Ask the Nutritionist: How to Combat Winter Weight Gain

  Every winter, I gain weight. I can’t figure out the reason because I don’t seem to do things much differently. Why does this happen?  
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  Every winter, I gain weight. I can’t figure out the reason because I don’t seem to do things much differently. Why does this happen?  

Question: Every winter, I gain weight. I can’t figure out the reason because I don’t seem to do things much differently. Why does this happen? 

Answer: You’re not the only one who suffers from winter weight gain. There are several possible explanations. For one thing, it’s natural. In the animal kingdom, fattening up for the cold winter months is critical for survival. The human animal, on the other hand, doesn’t need to fatten up for survival. Maybe we did years ago when food was less accessible in winter and shivering in the cold caused us to burn our fat stores quickly. But now, with temperature control,improved agricultural techniques and a Starbucks on every corner, that leftover instinct just causes trouble.

Today, we humans fatten up just for the fun of it.Though these old instincts are plausible as a partial cause of winter weight gain, there are more complex—and controllable—causes too. The most important involves a decrease in both sunlight and physical activity. Together, they can contribute to enough of a calorie imbalance to cause weight gain. Here’s how.

Physical Activity 
When it’s cold, we tend to cut back on subtle calorie-burning activities such as short walks and light outdoor chores. These caloric expenditures may only add up to 100 calories burned per day, but this translates into a 3-4 pound weight gain during the winter months.

Some people are particularly sensitive to light deprivation, caused by the decrease in daylight hours during the winter, particularly in the northern third of the country. About 5 percent of the
population becomes markedly depressed with seasonal affective disorder (SAD). About one-fifth of us are affected to some degree, prompting increased food cravings and weight gain in susceptible people, says Norman Rosenthal, MD, a SAD expert and author of Winter Blues. These food cravings may be a result of the seasonal changes in the brain chemical serotonin.

What can you do to both improve your mood and curb your cravings? Increase your intake of healthful carbohydrates. Carbs increase serotonin production, and serotonin regulates mood and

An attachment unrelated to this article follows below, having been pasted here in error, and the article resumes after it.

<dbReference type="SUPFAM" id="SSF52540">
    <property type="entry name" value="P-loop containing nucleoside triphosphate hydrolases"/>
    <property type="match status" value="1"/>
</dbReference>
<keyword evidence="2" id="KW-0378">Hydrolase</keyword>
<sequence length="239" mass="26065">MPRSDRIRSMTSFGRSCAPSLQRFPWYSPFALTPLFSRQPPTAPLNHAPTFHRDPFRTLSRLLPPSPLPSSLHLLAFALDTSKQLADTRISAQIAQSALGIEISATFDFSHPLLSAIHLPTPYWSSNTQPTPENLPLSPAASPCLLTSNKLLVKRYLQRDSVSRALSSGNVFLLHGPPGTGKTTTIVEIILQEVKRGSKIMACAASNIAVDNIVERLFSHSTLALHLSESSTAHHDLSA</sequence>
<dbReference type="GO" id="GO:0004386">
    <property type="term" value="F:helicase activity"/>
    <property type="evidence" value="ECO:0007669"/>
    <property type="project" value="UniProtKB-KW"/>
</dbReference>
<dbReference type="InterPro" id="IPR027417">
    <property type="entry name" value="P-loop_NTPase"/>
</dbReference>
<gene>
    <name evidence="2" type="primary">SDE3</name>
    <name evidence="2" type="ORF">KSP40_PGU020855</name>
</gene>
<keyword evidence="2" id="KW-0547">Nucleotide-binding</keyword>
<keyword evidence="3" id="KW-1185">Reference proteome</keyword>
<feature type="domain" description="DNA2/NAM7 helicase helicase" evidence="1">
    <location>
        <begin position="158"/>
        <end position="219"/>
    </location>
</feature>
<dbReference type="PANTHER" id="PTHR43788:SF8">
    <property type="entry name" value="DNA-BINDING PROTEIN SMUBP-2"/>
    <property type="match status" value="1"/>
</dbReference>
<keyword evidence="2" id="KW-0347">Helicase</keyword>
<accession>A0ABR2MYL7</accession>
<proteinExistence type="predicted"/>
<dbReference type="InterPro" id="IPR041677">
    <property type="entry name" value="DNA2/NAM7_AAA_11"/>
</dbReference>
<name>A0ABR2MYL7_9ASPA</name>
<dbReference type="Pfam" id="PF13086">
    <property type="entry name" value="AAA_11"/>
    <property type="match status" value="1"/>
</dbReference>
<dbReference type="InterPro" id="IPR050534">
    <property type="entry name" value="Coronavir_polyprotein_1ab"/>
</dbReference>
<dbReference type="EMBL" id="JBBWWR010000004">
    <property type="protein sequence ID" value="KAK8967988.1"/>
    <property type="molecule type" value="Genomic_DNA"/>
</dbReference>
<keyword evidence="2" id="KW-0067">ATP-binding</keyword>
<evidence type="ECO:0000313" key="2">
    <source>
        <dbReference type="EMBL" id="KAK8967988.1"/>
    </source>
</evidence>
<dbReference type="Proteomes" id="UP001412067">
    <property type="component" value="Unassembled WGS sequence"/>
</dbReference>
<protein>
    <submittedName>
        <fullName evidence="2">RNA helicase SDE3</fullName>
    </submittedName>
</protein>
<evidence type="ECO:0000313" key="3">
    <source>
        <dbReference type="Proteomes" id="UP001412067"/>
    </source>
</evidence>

appetite, says Judith Wurtman, director of the women’s health research program at the Massachusetts Institute of Technology’s Clinical Research Center, Cambridge, MA. Eating more healthful carbs—such as whole grains, legumes, fruits and vegetables—increases serotonin levels. And that cuts cravings and helps keep you from putting on pounds.

What else can I do to prevent winter weight gain?  

Actually, quite a bit. There are several steps you can take to fight those cold-weather pounds.

Increase your exposure to sunlight, especially in northern zones. Bundle up and go outside
to reverse the symptoms of light deprivation. The amount of needed daylight varies for each individual. In general, the more the better. Rosenthal suggests one hour daily. If you can’t spend an hour outside every day, several hours on the weekends may help make up for
a lack of sun during the week.

If going outside doesn’t do the trick or isn’t always an option, light therapy—also known as photo-
therapy—may help. Special “sunny” light bulbs mimic the sun’s spectrum and include harmless ultraviolet rays that are absent from most artificial lights. You can buy these through

Up your activity level, even just a little. During just one bout of exercise, your brain releases feel-good chemicals called endorphins. These chemicals increase feelings of well-being and elevate your mood. If you’re active regularly, the benefits multiply. A brisk 30-minute walk just three times a week relieves major depression just as effectively as an antidepressant in most adults, according to a 1999 study published in the Archives of Internal Medicine.

Indoors or out, get moving. Go to the gym, walk in malls and take stairs instead of escalators. Get some good walking shoes, and if you drive to work, park several blocks away; if you take mass transit, get off one or two stops early. Walk to the grocery, to the movies, to the library —even if it takes 45 minutes. Move!

Make some dietary changes. Try eating more protein—it can help reduce the cravings for cakes, cookies, chips and other fatty carbohydrates that can be caused by light deprivation, says Rosenthal. Wholesome protein sources include soymilk, tofu, legumes and low-fat dairy products.

Make things easier on yourself by stocking up on hearty, delicious, lower-calorie foods. Get rid of rich, salty or sweet snacks, and replace them with foods that are filling but not fattening. Think soups, stews or other low-cal yet satisfying entrées.

Medications. If none of the above helps enough, talk to your doctor. New research shows that the anti-depressant Wellbutrin XL, if started early in the winter, may prevent the development of winter depression, says Rosenthal.